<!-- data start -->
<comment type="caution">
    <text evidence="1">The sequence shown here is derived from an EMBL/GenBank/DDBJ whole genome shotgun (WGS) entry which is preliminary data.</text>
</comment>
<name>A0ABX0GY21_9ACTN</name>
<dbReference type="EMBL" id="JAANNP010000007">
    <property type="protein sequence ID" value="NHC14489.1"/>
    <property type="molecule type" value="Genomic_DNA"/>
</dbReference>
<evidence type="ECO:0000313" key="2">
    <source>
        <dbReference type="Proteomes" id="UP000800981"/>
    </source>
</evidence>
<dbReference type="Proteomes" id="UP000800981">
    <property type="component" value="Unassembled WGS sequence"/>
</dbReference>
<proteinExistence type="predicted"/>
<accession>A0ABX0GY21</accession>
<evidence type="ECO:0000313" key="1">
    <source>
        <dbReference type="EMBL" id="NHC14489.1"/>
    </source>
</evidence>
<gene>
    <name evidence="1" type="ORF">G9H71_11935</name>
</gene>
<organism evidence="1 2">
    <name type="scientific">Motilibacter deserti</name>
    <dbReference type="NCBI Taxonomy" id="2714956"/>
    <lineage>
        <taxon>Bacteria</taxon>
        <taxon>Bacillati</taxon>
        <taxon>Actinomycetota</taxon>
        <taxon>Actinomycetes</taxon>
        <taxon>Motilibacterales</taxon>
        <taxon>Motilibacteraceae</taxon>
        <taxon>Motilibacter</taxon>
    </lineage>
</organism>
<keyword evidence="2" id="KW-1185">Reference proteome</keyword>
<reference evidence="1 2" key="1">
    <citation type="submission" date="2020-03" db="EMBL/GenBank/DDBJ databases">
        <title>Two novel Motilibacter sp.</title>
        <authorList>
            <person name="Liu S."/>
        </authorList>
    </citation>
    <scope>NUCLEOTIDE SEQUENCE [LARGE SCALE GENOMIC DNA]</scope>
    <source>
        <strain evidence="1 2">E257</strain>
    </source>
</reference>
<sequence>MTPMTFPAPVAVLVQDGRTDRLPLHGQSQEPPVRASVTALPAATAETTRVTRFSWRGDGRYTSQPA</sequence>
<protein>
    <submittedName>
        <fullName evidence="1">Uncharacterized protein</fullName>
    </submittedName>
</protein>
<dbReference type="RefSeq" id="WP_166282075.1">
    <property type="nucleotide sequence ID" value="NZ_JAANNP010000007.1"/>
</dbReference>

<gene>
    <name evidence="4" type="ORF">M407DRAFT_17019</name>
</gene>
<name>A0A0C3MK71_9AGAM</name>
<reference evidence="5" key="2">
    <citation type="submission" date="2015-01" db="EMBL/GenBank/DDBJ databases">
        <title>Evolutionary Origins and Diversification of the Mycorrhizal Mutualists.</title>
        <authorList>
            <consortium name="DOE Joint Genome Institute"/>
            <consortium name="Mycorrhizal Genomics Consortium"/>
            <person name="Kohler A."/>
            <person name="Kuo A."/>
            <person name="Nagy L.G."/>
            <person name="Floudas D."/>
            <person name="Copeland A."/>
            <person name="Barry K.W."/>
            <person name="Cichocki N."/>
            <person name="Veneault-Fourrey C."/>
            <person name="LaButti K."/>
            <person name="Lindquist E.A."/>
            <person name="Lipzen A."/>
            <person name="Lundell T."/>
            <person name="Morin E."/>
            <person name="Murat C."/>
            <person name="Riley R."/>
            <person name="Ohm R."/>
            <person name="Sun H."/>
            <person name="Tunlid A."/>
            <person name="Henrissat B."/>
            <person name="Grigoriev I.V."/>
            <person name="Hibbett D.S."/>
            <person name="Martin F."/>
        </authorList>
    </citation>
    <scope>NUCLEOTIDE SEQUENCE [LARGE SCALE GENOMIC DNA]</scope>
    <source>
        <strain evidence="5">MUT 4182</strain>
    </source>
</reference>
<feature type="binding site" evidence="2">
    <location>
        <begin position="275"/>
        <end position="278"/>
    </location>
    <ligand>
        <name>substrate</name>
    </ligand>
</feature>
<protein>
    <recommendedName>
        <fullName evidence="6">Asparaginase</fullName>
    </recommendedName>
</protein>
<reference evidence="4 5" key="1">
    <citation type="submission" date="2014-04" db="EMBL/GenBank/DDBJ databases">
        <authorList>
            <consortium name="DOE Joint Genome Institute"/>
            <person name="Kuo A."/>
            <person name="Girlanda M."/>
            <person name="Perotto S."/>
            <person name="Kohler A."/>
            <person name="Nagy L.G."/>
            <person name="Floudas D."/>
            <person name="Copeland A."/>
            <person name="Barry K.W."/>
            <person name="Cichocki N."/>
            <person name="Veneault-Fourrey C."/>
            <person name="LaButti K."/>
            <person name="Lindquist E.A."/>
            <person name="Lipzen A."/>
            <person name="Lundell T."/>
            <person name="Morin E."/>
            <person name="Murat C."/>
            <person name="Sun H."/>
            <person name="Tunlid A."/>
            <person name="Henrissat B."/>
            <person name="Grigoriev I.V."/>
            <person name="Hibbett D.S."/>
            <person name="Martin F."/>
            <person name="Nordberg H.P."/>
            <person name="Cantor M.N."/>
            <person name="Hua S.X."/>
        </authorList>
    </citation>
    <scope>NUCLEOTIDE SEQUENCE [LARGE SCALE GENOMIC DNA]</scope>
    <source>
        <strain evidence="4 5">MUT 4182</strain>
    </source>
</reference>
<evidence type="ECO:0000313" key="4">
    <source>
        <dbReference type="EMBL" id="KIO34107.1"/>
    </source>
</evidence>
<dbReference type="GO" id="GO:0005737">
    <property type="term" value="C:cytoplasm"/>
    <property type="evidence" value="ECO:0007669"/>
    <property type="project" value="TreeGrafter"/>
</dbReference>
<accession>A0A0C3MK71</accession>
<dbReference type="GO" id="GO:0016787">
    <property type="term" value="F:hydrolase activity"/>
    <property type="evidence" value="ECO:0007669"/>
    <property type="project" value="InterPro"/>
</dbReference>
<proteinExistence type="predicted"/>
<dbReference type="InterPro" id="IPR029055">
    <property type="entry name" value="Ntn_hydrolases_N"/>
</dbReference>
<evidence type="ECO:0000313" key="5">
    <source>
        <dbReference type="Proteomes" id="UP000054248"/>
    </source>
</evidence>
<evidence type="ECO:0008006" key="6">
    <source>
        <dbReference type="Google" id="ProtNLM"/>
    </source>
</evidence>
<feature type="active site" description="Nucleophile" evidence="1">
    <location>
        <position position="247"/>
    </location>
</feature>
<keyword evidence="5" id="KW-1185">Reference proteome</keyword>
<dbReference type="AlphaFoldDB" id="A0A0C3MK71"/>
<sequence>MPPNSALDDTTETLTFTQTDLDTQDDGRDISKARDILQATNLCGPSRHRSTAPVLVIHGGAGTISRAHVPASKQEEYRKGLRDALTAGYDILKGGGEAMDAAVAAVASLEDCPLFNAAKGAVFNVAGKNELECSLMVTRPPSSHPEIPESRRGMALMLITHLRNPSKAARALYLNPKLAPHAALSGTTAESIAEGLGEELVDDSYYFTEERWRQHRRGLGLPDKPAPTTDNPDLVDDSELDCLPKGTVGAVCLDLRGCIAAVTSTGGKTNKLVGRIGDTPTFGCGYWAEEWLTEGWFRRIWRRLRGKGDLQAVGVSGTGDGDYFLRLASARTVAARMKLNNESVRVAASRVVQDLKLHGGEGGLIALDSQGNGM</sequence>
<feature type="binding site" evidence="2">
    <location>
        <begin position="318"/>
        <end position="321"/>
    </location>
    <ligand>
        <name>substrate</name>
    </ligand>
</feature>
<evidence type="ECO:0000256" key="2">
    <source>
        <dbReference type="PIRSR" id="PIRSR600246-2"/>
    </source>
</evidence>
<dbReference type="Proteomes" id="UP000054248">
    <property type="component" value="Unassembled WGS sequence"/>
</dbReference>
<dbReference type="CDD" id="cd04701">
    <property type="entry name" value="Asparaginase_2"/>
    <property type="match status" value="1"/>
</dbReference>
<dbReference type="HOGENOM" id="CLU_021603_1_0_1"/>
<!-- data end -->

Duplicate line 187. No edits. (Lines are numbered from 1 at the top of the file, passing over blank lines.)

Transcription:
<dbReference type="AlphaFoldDB" id="A0A0C3MK71"/>